In the Netherlands, one of the eight countries that have contributed funds to the F-35’s development, government officials hammered out a compromise Wednesday that leaves open the option of buying another aircraft.
Minority members of the Dutch parliament, who have criticized the government’s long-range plan to buy F-35s, won a concession from the Defense Ministry. Parliament agreed to partial funding to allow the purchase of two F-35 test aircraft, but the deal requires the government to evaluate other aircraft as possible replacements for the country’s aging F-16s.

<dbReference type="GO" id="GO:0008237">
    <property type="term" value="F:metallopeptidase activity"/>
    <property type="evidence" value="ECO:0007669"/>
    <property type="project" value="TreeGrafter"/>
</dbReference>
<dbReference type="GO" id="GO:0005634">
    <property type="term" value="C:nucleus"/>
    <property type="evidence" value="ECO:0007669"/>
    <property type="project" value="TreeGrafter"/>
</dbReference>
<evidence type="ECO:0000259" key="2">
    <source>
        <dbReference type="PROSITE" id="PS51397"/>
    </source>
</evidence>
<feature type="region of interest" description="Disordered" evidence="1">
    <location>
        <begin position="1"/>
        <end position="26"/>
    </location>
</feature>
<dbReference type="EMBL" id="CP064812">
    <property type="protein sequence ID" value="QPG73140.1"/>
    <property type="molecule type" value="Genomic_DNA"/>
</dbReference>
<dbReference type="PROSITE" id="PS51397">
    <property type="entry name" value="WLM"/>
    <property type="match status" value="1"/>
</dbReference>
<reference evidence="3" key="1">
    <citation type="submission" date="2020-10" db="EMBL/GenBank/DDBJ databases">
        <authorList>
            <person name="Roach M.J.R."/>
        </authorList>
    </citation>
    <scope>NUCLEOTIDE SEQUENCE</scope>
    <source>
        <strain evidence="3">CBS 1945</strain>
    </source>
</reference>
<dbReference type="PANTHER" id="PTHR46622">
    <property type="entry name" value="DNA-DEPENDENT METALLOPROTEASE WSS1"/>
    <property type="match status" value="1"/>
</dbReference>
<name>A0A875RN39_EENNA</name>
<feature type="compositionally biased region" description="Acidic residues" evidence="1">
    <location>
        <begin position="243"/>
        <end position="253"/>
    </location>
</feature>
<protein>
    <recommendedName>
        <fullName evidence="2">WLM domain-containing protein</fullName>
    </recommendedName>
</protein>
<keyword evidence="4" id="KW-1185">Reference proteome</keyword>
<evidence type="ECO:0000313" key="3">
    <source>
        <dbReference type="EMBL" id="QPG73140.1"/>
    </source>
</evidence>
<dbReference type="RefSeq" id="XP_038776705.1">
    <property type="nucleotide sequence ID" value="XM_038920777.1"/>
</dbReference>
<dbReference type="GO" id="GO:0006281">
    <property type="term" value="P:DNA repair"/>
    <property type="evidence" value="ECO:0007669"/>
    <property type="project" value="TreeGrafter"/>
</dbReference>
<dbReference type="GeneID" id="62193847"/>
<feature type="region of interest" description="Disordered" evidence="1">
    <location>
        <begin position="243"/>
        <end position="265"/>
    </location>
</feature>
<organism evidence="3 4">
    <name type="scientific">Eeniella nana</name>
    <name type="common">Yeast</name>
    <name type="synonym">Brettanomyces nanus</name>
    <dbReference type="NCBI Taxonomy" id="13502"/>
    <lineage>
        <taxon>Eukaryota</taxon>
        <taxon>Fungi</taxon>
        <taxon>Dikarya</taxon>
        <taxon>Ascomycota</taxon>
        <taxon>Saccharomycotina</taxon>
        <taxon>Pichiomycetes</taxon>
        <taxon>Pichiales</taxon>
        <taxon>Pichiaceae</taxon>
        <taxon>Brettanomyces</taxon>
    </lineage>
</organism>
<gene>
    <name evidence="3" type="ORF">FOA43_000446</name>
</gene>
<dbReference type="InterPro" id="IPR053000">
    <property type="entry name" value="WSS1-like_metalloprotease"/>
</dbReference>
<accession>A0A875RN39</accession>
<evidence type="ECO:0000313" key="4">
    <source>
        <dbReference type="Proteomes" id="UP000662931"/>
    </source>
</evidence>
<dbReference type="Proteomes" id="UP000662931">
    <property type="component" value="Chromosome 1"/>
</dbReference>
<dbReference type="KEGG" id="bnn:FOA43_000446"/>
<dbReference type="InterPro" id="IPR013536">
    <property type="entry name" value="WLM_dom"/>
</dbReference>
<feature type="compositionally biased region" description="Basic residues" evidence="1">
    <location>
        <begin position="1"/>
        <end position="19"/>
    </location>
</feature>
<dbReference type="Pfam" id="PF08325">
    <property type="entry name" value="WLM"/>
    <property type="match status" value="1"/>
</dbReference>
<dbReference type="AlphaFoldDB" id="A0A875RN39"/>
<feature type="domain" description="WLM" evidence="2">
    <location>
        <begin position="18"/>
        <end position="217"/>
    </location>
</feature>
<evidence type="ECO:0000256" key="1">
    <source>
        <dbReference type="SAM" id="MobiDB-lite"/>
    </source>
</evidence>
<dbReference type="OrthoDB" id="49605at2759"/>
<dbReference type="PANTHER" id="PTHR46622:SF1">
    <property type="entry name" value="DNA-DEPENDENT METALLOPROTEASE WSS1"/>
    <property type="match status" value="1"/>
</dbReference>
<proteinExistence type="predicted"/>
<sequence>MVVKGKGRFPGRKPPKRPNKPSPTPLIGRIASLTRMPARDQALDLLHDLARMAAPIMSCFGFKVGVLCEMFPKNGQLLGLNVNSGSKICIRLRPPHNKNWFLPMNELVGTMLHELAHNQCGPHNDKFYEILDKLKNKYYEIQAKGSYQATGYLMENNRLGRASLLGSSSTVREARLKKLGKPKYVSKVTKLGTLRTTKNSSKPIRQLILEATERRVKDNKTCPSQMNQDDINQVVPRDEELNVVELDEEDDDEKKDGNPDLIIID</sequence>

In Europe, competitors have been pressuring countries expected to buy the F-35 to spend their money on the continent instead. The Swedish aerospace firm Saab has persuaded Denmark and Norway to give its Gripen fighter a second look.
Dutch opponents of the F-35 want to see the Gripen, the British-German Eurofighter consortium and the French-built Rafale also considered, as well as possibly Boeing’s F-18 Super Hornet. The uncertain cost of the F-35 has given critics room to press their case.